“Those feminist occupations led to all the feminist sectors, of neighbourhood women, of women workers, to rise up, too. The list of feminist demands began to broaden with all the historical demands, but especially against institutional violence, police violence, and machista (male chauvinist) violence,” said Tapia.
Aerial picture showing demonstrator gathering outside La Moneda Presidential Palace in Santiago during a march on International Women’s Day [Martin Bernetti/AFP]
The 2018 feminist resurgence and march last year set a precedent for the nationwide protests that broke out last October, Tapia said. Women have been at the forefront of grassroots organising and diverse protest actions in recent months.
“We are more present than ever in history on all combat fronts, not just on the front line but on all fronts, from assemblies to collective childcare, as well as the front lines,” said Tapia.
Echoed across Latin America, world
Chilean feminism has echoed throughout the Americas, Europe and beyond. Women in more than 50 countries worldwide have performed, A Rapist in Your Path, a choreographed chant against institutionalised rape culture developed by the Chilean feminist collective Las Tesis.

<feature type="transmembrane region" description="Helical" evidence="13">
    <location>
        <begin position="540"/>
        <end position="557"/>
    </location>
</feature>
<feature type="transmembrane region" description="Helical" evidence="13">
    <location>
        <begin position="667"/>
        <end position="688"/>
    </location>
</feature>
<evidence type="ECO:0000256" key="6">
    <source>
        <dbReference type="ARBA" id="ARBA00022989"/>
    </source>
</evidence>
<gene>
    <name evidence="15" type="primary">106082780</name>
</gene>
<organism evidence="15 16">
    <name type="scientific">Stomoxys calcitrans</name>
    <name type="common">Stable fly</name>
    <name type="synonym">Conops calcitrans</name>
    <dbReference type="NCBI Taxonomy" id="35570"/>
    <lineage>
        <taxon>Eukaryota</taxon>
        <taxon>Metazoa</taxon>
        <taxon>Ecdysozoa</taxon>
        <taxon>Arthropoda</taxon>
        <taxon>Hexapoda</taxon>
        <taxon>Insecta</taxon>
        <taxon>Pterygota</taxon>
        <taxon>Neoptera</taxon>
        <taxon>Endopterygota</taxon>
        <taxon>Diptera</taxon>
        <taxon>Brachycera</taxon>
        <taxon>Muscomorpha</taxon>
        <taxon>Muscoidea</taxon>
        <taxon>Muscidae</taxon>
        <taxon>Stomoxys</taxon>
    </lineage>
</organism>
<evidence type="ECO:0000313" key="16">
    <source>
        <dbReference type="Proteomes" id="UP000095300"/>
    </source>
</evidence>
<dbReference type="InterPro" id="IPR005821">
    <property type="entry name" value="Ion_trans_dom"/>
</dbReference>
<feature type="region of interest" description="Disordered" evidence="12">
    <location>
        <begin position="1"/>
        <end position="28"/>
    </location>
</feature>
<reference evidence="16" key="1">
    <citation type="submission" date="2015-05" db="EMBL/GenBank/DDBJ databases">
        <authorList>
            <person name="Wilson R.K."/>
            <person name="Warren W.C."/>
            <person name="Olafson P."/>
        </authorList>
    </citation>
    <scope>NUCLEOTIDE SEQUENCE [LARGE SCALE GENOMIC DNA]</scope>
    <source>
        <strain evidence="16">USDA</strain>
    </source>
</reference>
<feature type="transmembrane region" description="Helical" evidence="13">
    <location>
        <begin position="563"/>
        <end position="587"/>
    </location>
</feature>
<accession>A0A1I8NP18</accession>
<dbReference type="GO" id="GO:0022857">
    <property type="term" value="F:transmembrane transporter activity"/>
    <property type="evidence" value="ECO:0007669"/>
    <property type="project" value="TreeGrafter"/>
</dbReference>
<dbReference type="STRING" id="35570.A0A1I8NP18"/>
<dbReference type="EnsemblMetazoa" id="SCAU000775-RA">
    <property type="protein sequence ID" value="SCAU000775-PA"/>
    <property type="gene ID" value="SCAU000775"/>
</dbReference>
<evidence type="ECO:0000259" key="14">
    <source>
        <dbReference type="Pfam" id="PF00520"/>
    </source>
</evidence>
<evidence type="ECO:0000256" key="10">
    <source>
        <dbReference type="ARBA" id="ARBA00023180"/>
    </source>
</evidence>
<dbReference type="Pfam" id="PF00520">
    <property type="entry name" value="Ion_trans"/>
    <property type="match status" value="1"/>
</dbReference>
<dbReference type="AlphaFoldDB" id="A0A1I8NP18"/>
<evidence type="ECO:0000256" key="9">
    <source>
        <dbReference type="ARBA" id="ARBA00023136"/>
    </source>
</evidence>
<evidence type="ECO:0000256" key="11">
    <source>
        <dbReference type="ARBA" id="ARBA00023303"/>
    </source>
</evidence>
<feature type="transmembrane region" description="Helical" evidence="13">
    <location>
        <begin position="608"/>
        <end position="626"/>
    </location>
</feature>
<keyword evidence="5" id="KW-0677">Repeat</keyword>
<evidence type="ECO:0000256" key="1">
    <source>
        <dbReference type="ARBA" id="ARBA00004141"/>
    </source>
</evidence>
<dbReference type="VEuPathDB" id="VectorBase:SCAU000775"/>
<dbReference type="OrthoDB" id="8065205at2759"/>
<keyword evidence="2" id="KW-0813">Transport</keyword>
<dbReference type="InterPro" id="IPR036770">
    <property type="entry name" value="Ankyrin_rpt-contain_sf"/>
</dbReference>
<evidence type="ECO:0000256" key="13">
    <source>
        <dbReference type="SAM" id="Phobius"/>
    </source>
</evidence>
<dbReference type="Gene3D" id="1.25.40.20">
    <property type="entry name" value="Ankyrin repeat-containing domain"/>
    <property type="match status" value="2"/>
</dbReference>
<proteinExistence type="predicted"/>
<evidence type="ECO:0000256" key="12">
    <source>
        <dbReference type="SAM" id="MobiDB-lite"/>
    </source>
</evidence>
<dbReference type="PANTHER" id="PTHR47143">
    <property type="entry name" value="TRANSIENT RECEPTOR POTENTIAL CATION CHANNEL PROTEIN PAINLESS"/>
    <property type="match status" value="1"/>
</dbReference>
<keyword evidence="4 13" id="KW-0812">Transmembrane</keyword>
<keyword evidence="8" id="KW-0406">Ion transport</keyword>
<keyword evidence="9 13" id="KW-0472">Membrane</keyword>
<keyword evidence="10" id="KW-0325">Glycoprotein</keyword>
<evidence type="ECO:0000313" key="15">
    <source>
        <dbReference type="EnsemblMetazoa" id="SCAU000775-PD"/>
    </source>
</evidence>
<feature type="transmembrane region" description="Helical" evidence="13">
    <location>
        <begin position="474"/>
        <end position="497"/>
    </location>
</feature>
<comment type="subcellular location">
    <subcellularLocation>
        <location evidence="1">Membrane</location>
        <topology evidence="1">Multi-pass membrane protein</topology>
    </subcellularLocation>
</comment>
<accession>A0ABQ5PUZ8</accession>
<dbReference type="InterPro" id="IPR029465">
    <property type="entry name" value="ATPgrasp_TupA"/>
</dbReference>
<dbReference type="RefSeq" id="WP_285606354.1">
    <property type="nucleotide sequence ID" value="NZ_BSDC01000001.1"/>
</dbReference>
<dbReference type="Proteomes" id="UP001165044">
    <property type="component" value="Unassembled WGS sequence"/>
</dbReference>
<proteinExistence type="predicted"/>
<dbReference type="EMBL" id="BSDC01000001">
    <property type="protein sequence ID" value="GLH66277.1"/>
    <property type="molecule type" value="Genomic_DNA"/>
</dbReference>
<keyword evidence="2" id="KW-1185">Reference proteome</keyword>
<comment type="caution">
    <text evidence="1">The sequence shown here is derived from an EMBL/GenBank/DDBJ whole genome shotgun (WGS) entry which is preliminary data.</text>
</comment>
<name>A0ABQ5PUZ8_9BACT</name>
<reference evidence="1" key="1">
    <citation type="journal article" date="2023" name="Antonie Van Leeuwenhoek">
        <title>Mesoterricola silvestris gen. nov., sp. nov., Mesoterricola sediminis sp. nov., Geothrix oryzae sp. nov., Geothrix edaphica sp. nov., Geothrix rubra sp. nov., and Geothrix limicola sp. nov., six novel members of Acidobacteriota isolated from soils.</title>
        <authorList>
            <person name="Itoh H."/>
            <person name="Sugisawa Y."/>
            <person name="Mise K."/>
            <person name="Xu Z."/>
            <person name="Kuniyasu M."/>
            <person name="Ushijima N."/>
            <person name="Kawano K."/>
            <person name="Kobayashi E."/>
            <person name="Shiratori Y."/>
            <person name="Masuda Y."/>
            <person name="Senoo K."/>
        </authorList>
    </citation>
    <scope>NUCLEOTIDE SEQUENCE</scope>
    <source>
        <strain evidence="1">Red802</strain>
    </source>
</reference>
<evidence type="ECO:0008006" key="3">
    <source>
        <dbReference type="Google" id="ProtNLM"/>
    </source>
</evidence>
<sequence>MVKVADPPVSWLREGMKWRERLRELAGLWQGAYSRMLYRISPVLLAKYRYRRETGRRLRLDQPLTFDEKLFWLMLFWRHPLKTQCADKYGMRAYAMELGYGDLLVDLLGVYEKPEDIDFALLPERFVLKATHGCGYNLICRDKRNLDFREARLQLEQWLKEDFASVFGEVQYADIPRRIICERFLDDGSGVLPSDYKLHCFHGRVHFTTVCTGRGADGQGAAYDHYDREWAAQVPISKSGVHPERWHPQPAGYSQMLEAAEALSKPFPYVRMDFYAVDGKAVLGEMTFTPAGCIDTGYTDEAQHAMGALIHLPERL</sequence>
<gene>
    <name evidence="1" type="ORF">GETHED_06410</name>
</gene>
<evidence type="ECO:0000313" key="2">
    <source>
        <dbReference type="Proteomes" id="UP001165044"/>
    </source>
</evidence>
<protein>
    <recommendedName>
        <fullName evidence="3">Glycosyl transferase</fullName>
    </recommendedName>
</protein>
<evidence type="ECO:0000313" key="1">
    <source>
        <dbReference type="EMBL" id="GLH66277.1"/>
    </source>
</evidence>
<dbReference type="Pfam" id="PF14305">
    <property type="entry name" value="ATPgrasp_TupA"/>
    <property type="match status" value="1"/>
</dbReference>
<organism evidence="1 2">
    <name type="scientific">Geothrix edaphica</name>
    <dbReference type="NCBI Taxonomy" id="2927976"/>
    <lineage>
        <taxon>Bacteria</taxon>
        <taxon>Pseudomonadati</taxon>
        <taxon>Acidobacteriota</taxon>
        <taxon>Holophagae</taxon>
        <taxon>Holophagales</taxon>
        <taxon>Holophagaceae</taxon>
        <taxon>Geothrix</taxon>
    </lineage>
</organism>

Women reprised the chant on Sunday at International Women’s Day events in Turkey, France, Brazil and several other countries.
The A Rapist in Your Path chant has been adapted to local realities, but both the lyrics and choreography contain specific references to long-standing patterns of sexual violence by Carabineros police against women and girls in Chile.
Those patterns have persisted in crackdowns on protests in recent months. From October 18 to March 5, the National Human Rights Institute, an autonomous state institution, took legal action in 112 cases of sexual violence against women and girls by authorities, in most cases Carabineros police officers. The institute has also taken action in 247 cases of torture and other cruel treatment against women and girls.